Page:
Cambridge University’s first crypto academic on ‘crypto dog years,’ why economists like Paul Krugman and Nouriel Roubini are wrong, and why he’s joining Blockchain

Garrick Hileman

Cryptocurrency economist Dr. Garrick Hileman is joining crypto wallet provider Blockchain.
Hileman wrote and teaches the University of Cambridge’s first blockchain and cryptocurrency course.
Hileman will be Blockchain’s head of research, looking at things like usage, geographical spread, and new areas such as stable coins.
Hileman talked to Business Insider about why he believes cryptocurrencies are here to stay, what he teaches at Cambridge, why skeptical economists like Paul Krugman and Nouriel Roubini are wrong, and more.

LONDON — Hot cryptocurrency company Blockchain has hired academic Dr. Garrick Hileman as its first head of research.

Hileman has been studying cryptocurrencies since 2011 and holds posts at both the University of Cambridge and the London School of Economics. He developed the first course on cryptocurrencies at Cambridge and still teaches it at the University’s Judge Business School.

Hileman is also well respected in the crypto community, having been an early employee of sector news website CoinDesk. In that role, he created and authored the State of Bitcoin and State of Blockchain reports between 2013 and 2016.

Blockchain is the world’s biggest cryptocurrency-wallet provider, with over 24 million of its wallets in use across 140 countries. The London-headquartered company is also working behind the scenes to build crypto-inspired products and services for mainstream finance. Blockchain recently hired former Goldman banker Breanne Madigan to lead Institutional Sales and Strategy.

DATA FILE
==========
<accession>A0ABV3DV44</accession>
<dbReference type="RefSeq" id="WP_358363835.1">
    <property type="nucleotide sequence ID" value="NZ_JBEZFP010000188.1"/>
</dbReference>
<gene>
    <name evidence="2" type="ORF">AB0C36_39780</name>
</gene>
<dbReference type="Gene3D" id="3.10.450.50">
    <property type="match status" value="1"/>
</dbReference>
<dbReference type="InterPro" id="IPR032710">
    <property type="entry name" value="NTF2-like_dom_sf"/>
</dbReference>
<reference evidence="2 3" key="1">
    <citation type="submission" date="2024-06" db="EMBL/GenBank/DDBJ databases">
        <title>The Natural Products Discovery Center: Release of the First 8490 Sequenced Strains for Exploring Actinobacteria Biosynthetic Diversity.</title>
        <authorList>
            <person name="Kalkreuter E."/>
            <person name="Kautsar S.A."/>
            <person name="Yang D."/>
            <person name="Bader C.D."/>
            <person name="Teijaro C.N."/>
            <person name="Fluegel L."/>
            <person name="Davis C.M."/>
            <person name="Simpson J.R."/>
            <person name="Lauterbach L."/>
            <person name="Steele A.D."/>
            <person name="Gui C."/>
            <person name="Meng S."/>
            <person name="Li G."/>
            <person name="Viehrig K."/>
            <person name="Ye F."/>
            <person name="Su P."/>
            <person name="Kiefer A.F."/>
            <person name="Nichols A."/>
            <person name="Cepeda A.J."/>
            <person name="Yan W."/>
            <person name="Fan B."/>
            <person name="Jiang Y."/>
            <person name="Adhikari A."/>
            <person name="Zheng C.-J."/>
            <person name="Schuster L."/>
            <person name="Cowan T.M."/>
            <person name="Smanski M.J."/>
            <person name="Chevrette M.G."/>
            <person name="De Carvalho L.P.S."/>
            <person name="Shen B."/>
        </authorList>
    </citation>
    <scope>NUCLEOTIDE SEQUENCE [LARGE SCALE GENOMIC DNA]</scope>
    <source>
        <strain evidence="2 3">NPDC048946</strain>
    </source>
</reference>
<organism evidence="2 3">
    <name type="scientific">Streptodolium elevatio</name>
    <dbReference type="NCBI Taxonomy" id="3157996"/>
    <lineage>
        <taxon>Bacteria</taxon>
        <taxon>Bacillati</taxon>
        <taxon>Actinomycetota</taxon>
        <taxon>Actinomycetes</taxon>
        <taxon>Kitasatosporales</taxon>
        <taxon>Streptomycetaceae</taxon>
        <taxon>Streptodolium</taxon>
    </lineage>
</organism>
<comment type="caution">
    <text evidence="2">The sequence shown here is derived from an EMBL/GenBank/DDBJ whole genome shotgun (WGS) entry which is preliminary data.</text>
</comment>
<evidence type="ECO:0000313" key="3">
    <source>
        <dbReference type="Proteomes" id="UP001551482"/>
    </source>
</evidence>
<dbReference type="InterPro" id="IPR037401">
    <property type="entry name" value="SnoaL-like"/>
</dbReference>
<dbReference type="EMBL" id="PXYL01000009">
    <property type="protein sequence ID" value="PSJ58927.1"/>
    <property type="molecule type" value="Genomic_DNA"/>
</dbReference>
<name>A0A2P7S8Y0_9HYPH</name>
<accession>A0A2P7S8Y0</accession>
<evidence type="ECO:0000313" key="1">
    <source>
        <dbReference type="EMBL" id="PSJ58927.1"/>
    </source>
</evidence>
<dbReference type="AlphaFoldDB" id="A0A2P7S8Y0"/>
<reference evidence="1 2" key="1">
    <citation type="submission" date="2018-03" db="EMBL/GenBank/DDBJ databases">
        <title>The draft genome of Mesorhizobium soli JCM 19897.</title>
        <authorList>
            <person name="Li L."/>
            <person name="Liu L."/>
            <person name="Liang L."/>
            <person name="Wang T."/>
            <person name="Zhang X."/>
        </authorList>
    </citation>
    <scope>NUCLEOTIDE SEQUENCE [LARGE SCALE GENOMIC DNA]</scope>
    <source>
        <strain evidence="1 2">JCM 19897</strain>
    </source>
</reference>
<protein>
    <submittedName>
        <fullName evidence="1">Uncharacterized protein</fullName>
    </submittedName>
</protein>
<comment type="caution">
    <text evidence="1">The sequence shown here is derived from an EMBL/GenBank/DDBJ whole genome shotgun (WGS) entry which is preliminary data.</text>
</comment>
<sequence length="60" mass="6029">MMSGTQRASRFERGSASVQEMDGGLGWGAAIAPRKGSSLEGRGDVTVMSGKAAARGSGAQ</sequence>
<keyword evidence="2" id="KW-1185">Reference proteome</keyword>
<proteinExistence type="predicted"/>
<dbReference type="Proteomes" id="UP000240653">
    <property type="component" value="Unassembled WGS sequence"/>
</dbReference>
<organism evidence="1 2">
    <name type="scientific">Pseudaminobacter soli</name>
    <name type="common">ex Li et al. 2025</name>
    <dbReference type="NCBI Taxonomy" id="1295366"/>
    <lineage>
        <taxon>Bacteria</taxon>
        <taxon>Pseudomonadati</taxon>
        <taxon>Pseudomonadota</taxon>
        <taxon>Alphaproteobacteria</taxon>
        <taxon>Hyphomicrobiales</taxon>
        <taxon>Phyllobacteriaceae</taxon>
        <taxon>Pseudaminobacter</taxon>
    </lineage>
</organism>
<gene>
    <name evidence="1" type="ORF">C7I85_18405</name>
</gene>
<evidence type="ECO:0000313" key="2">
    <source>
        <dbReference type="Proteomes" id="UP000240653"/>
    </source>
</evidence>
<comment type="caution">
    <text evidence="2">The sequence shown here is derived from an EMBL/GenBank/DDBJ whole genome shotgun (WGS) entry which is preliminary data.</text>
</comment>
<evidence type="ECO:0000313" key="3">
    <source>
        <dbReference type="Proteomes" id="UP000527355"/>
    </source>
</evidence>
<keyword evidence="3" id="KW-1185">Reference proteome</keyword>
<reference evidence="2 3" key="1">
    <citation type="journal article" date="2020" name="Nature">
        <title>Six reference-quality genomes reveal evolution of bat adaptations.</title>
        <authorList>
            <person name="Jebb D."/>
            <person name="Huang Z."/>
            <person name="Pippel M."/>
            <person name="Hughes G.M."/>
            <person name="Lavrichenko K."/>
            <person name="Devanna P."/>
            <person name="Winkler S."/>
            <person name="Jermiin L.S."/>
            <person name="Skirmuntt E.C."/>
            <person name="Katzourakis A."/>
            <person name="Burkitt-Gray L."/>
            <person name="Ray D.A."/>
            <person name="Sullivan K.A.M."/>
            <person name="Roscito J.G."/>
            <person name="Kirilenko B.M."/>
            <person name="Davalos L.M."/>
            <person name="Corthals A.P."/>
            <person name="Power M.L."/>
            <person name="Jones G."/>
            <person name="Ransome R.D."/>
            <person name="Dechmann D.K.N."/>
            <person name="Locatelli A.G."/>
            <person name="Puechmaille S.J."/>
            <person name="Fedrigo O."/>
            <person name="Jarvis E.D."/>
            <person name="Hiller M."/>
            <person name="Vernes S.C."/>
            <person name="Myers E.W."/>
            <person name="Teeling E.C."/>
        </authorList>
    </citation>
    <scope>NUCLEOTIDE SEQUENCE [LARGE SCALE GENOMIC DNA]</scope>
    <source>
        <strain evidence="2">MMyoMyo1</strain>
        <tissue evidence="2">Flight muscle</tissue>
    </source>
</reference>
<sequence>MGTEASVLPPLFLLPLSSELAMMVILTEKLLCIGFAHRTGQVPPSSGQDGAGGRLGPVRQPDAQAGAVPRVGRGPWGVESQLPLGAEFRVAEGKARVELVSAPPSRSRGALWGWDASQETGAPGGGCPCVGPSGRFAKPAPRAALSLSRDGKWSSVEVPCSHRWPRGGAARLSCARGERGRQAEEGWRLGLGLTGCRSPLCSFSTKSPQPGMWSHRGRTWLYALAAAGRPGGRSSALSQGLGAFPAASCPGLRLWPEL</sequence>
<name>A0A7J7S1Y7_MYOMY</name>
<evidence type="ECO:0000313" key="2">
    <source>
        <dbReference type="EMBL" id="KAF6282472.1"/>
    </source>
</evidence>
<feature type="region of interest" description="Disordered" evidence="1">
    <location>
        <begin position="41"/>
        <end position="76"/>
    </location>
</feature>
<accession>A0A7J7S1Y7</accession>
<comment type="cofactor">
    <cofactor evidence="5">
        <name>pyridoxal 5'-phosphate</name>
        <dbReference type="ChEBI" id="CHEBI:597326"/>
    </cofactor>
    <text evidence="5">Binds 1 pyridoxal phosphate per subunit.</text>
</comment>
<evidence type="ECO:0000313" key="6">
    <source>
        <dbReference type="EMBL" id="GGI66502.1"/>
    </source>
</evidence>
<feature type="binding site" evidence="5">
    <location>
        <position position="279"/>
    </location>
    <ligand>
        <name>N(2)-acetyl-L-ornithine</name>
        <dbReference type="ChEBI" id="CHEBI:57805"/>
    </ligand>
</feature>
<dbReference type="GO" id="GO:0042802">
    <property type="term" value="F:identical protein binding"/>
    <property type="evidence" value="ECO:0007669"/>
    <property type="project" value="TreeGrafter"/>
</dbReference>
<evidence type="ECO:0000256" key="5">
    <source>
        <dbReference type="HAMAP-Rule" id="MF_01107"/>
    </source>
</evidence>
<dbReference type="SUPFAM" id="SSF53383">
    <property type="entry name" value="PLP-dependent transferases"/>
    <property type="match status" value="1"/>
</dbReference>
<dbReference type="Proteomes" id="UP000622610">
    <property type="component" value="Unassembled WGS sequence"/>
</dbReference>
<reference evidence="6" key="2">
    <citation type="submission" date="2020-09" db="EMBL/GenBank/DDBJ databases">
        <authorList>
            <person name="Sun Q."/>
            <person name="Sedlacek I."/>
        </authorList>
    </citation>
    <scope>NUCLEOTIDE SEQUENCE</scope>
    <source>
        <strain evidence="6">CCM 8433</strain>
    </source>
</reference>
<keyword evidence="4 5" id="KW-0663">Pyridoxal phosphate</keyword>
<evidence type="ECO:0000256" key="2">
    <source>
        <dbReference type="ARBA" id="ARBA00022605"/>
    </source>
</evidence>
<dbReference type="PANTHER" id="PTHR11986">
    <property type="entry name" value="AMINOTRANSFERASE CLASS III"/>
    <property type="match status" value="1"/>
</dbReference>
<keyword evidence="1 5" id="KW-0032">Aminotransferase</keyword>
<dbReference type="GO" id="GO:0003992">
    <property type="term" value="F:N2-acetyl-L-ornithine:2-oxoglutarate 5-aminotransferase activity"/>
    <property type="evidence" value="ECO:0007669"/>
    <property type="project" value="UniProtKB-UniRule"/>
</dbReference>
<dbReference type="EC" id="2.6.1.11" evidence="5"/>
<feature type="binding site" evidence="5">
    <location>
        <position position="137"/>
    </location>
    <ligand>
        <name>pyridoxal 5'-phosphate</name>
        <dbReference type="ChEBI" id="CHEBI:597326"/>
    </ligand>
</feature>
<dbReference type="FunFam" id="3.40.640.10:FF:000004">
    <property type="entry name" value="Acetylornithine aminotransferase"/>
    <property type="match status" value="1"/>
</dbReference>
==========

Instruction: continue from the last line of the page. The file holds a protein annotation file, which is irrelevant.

Business Insider jumped on the phone with Hileman to hear about how he got into crypto, why he’s bullish on the technology while other economists are sceptical, and what he’ll be doing at Blockchain.

‘I felt very comfortable pivoting my career’

Hileman first discovered cryptocurrencies when he was doing his PhD at the London School of Economics in 2011. His thesis was on currency black markets and he heard about bitcoin, which at the time was largely being used to power the online black market Silk Road.

“It grabbed my attention and I thought, what is this thing?” Hileman told BI. “That was one of my first papers, looking at the taxonomy of cryptocurrencies.”

The more he looked into the space, the more intrigued he became.

“It’s a very multidisciplinary subject so I think the complexity of it is very appealing to me,” he said. “Someone like myself who’s worked in technology, worked in finance, studied economics, studied history, has an interest in policy questions — it really ticks a lot of boxes for me personally.”

Hileman had spent more than a decade working for companies like Bank of America, The Home Depot, IDG, and Allianz before going back to academia.

“To me, it made sense that this was going to become something important and more significant over time so I felt very comfortable early on devoting significant time and really pivoting my career,” he said.

‘Many economists have a hard time seeing the technology’

Hileman’s views on crypto make “unusual as an academic based economist,” he admits.

“Many of my peers in academia have not been as enthusiastic about cryptocurrency or as open to the success its enjoyed and its growing importance.”

Paul Krugman has called bitcoin “evil” and

Source:: Business Insider


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